• Establish ways to regularly communicate with family and friends.
  • Create a household plan of action in case of illness.
  • Keep a thermometer in the house.
  • Check guidance from CDC regularly.
  • Stay up to date with information from the CDC, and your state and local public health departments, as the recommendations may change.
What if you or a member of your household has symptoms?

Symptoms related to COVID-19 include fever, cough and shortness of breath. If you have any of these symptoms: 

  • Contact your primary care provider and your ACHD cardiologist to ask about your symptoms by phone, patient portal or email.
  • Limit visitors. Stay away from the rest of the household to decrease the chance of spreading the virus in your home.
  • Follow strict hand washing techniques. Avoid sharing household items.
  • If your symptoms are worsening, contact your provider or health department.
  • If you have a medical emergency, call 911. Tell the dispatcher your symptoms, that you have a cardiac condition and if you have known exposure or diagnosis with COVID-19.
How can you cope with this extra stress?

As COVID-19 spreads and we take action in our communities to combat the spread of disease, it is natural for some people to feel concerned or stressed. These strong emotions can trigger an elevated heart rate. Take steps to help yourself cope with stress and anxiety.

Things you can do to reduce stress:

  • Take care of your body. Take deep breaths, stretch, or meditate. Try to eat healthy, well-balanced meals, exercise regularly, get plenty of sleep, and avoid alcohol and drugs.
  • Continue to follow a routine and regular schedule.
  • Continue to take all medications as prescribed.
  • Take breaks from watching, reading, or listening to news stories and social media. While it’s important to stay up to date, hearing about the pandemic repeatedly can be upsetting.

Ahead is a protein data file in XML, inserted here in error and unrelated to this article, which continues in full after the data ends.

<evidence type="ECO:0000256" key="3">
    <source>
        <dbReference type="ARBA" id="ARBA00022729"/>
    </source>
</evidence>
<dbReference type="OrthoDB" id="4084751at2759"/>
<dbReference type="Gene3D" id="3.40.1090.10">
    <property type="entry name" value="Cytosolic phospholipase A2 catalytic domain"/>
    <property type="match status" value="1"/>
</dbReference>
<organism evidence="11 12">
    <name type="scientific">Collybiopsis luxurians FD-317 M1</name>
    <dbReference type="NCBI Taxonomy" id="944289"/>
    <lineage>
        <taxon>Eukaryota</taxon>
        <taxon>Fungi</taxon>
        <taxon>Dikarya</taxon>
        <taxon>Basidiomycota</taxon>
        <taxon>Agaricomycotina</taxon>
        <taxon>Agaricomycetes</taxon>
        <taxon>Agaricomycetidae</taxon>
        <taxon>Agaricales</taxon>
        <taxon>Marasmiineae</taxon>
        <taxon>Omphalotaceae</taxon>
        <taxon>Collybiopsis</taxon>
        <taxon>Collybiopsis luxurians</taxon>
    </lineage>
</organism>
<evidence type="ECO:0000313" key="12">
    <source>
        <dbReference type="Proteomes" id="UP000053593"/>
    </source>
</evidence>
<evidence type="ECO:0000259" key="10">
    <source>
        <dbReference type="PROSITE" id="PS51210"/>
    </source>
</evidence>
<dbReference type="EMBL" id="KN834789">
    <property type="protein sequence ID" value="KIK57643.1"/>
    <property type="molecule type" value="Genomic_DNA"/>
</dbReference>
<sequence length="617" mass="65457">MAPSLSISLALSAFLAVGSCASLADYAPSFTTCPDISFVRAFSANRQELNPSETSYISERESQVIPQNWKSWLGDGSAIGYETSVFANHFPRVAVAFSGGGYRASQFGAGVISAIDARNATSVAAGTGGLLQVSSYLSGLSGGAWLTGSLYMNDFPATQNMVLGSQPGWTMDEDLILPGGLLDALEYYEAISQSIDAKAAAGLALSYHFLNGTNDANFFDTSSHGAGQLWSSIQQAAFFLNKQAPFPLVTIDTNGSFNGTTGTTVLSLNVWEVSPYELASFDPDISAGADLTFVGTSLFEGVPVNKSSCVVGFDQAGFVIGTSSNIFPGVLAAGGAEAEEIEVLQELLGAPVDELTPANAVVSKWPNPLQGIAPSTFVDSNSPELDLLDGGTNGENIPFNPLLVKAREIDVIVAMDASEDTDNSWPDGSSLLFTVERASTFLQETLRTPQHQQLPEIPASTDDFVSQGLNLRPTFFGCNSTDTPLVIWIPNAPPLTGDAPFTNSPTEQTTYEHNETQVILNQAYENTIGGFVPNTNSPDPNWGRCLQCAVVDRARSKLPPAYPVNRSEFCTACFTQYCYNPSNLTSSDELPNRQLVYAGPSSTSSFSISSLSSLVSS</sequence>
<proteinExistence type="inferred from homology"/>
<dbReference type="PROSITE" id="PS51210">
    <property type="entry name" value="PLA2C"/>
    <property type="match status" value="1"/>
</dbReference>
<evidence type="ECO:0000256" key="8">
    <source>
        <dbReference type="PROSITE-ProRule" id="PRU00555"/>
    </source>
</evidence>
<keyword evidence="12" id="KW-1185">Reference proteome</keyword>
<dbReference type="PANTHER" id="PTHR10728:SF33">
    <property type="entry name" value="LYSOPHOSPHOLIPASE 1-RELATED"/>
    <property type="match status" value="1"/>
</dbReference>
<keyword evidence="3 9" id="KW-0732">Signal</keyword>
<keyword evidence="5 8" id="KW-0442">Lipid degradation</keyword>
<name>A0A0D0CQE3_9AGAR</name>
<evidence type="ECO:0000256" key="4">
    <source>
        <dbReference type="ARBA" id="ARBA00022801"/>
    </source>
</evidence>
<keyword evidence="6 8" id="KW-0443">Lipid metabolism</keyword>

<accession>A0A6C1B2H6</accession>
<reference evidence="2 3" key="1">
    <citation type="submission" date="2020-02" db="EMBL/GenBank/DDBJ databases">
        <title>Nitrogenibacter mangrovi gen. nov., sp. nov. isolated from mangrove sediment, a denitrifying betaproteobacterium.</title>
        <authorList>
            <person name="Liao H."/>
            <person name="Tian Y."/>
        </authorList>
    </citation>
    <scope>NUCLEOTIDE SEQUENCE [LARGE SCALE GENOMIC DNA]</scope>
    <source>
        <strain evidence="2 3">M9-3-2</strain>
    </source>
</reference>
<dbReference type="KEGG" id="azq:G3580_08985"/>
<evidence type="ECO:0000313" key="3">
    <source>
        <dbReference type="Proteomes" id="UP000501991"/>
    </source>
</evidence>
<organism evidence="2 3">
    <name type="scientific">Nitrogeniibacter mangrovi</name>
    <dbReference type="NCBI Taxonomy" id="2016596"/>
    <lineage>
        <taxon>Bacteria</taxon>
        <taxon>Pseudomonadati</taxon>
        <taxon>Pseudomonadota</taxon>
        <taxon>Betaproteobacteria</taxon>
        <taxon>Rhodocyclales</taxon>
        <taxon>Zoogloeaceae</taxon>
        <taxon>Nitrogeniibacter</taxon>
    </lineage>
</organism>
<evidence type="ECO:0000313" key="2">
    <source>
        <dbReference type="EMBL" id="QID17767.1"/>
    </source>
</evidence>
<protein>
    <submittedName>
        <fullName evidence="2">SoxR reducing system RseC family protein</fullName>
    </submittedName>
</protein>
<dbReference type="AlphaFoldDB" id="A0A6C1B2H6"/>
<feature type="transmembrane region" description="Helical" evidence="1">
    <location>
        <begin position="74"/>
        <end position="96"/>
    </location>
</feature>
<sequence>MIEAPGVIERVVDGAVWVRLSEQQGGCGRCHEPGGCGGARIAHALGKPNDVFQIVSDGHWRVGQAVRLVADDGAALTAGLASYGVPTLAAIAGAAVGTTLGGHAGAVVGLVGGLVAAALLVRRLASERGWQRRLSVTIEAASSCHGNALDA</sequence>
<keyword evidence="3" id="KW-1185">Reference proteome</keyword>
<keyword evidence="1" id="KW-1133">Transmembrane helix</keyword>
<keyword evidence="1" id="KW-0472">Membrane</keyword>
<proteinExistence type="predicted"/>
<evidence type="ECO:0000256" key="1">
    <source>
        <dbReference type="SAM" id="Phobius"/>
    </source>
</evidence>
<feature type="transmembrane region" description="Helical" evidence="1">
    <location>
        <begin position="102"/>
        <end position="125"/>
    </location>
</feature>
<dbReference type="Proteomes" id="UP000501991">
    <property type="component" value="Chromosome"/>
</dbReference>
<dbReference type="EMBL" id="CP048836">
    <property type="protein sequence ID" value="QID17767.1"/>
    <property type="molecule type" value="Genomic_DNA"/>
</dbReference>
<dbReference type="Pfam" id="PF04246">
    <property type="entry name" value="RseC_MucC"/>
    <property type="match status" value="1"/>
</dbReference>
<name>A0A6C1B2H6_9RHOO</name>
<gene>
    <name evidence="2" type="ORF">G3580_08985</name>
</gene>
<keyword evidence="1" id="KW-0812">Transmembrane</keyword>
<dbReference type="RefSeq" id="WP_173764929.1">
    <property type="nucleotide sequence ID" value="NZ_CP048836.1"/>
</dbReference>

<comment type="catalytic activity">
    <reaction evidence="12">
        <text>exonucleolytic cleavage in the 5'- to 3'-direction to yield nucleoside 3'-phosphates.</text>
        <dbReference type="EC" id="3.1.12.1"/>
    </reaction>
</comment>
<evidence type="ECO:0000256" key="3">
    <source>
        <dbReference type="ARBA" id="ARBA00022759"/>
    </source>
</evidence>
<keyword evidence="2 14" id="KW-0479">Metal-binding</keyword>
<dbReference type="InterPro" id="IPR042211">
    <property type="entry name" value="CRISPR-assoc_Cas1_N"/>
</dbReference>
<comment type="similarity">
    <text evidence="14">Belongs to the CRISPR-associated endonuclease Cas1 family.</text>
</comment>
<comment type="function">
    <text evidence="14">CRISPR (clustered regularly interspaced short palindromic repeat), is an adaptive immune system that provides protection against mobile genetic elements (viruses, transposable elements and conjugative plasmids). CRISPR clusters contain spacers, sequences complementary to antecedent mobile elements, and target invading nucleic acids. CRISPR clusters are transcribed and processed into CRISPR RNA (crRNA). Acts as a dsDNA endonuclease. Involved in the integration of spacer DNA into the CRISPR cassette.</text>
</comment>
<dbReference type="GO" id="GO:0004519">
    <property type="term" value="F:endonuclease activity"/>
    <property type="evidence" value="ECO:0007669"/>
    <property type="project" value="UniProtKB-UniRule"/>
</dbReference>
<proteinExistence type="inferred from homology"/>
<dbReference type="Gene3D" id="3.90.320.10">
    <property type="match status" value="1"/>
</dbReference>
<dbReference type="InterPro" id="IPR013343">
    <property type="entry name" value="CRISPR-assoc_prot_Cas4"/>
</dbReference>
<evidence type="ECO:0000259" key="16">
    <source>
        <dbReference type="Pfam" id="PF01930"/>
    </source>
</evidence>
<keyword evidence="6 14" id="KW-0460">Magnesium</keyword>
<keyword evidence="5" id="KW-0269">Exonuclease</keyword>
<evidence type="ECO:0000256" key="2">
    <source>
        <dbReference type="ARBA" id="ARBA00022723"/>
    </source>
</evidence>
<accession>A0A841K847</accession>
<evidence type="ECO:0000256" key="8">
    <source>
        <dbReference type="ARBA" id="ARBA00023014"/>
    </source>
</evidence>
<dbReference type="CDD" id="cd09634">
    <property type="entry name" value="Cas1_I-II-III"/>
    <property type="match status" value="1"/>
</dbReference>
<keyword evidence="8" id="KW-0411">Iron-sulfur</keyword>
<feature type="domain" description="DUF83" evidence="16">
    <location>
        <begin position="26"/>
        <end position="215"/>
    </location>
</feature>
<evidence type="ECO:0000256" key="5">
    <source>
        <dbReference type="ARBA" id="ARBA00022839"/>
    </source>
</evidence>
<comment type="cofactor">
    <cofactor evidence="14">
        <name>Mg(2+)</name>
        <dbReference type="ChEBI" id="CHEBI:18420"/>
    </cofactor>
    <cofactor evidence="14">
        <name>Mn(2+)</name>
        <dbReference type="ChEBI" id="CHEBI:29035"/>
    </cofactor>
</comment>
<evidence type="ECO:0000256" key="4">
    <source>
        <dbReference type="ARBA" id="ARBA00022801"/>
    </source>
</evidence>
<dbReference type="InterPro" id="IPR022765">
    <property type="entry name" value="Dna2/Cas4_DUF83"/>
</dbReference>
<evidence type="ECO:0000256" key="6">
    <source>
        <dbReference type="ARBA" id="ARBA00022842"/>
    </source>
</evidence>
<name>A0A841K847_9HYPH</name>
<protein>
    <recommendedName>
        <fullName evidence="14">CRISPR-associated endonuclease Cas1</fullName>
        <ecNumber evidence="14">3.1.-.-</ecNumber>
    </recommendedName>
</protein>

• Make time to unwind. Try to do some other activities you enjoy. Spend some time outdoors if you can, but avoid crowds.
  • Connect with others. Talk with people you trust about your concerns and how you are feeling.
  • Call your healthcare provider if stress gets in the way of your daily activities for several days in a row.
  • Watch ACHA current and past webinars dedicated to COVID-19 and the CHD patient:
How can adults with congenital heart disease access care?

If you do not have a primary care provider, a Federally Qualified Health Center near you should be able to treat you. They are generally required to provide a sliding scale and treat people regardless of ability to pay.

Ask to speak to a nurse and determine if telehealth appointments are available. If they are, that may be safer than visiting your doctor in person, if there is community spread in your area.

Check with your state’s health insurance exchange and/or Medicaid. Many states are temporarily opening enrollment. If you’ve lost your job, check with your state’s unemployment office, resources promoted by your governor or local community organizations and resources.